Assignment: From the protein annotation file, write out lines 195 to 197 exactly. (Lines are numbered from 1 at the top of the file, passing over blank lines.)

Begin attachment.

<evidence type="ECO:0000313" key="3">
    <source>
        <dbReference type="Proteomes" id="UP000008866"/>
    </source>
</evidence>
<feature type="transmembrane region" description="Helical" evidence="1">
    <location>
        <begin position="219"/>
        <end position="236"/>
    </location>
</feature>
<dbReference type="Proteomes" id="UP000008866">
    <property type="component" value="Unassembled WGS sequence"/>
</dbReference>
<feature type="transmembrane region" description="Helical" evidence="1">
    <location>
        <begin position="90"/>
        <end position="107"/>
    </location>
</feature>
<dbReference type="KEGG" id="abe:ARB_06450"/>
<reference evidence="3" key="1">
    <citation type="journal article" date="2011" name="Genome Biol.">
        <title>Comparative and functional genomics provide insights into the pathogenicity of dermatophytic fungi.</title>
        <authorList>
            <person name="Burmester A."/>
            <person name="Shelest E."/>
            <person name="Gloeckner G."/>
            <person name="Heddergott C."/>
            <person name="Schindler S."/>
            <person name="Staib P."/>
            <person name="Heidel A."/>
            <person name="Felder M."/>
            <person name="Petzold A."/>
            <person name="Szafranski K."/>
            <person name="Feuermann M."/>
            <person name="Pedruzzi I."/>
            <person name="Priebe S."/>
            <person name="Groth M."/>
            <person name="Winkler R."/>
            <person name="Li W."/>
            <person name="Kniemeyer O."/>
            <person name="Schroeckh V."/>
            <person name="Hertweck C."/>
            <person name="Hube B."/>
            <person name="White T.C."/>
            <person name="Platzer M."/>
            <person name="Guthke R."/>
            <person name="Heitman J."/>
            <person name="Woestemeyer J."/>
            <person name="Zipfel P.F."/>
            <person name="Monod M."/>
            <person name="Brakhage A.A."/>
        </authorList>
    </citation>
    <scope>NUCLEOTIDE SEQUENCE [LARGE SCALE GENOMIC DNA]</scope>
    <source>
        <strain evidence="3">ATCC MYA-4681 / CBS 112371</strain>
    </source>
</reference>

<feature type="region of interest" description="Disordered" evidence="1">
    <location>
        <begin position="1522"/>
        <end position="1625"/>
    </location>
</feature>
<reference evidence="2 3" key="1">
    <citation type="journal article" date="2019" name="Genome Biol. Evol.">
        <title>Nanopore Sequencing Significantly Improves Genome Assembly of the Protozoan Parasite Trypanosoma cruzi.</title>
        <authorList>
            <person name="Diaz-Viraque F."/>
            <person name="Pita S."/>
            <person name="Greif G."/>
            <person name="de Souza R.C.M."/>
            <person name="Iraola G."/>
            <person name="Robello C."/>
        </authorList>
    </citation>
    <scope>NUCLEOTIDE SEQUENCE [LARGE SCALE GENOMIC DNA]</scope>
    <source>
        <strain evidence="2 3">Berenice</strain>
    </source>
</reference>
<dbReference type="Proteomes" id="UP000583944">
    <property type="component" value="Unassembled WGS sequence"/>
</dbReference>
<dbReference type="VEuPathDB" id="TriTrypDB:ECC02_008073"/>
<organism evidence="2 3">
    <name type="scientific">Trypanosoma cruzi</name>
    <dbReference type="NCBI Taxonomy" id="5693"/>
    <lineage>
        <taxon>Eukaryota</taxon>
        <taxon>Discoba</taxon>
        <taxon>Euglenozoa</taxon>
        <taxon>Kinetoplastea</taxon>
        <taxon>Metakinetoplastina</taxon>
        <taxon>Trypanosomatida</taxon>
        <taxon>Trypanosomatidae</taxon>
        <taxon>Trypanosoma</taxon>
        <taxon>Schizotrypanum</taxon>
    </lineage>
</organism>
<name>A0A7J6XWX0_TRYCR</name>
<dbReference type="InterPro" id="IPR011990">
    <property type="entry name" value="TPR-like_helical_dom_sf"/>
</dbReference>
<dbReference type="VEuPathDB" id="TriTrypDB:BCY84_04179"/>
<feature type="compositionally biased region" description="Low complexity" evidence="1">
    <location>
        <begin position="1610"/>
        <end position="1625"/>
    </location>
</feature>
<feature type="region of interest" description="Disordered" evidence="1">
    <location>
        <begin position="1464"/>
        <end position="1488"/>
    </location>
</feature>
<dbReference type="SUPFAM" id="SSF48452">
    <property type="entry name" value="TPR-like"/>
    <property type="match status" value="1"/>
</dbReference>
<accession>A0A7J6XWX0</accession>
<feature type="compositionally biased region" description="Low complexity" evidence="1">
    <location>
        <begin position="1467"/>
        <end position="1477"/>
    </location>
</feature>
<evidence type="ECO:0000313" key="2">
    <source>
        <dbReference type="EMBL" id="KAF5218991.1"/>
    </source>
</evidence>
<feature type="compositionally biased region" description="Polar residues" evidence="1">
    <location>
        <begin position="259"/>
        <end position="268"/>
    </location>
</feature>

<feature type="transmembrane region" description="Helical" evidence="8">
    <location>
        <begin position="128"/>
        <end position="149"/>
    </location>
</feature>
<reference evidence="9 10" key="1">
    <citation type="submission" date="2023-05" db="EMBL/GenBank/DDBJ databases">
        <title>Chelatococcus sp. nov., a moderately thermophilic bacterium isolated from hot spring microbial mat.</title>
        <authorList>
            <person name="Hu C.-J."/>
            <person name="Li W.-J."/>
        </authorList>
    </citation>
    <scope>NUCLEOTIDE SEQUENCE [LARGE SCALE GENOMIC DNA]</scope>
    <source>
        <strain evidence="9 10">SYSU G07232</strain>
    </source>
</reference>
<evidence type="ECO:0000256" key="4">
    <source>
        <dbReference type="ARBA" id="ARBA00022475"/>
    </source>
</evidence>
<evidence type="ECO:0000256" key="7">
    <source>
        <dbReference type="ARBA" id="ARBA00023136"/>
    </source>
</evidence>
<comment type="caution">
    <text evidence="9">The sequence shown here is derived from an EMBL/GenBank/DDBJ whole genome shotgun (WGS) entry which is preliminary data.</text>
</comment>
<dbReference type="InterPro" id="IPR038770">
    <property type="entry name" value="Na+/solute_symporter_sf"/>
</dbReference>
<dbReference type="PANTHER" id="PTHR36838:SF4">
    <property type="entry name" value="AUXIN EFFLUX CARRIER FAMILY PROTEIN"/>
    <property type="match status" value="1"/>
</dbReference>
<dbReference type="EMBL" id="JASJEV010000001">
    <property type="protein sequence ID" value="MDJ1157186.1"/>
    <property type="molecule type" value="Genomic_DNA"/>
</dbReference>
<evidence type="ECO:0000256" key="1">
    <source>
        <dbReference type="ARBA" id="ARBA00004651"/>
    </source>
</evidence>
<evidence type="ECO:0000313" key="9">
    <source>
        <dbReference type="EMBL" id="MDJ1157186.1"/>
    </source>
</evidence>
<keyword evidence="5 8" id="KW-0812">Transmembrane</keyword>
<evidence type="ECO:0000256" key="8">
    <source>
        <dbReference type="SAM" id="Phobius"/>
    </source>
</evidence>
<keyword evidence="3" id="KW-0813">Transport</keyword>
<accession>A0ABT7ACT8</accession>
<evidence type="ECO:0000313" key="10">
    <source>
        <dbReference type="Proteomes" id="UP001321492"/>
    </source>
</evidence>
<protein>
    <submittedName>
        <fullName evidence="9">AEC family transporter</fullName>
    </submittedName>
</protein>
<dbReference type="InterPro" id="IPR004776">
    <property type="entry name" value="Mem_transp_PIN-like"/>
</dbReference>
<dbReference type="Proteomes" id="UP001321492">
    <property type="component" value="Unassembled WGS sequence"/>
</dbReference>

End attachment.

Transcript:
<keyword evidence="5 8" id="KW-0812">Transmembrane</keyword>
<evidence type="ECO:0000256" key="8">
    <source>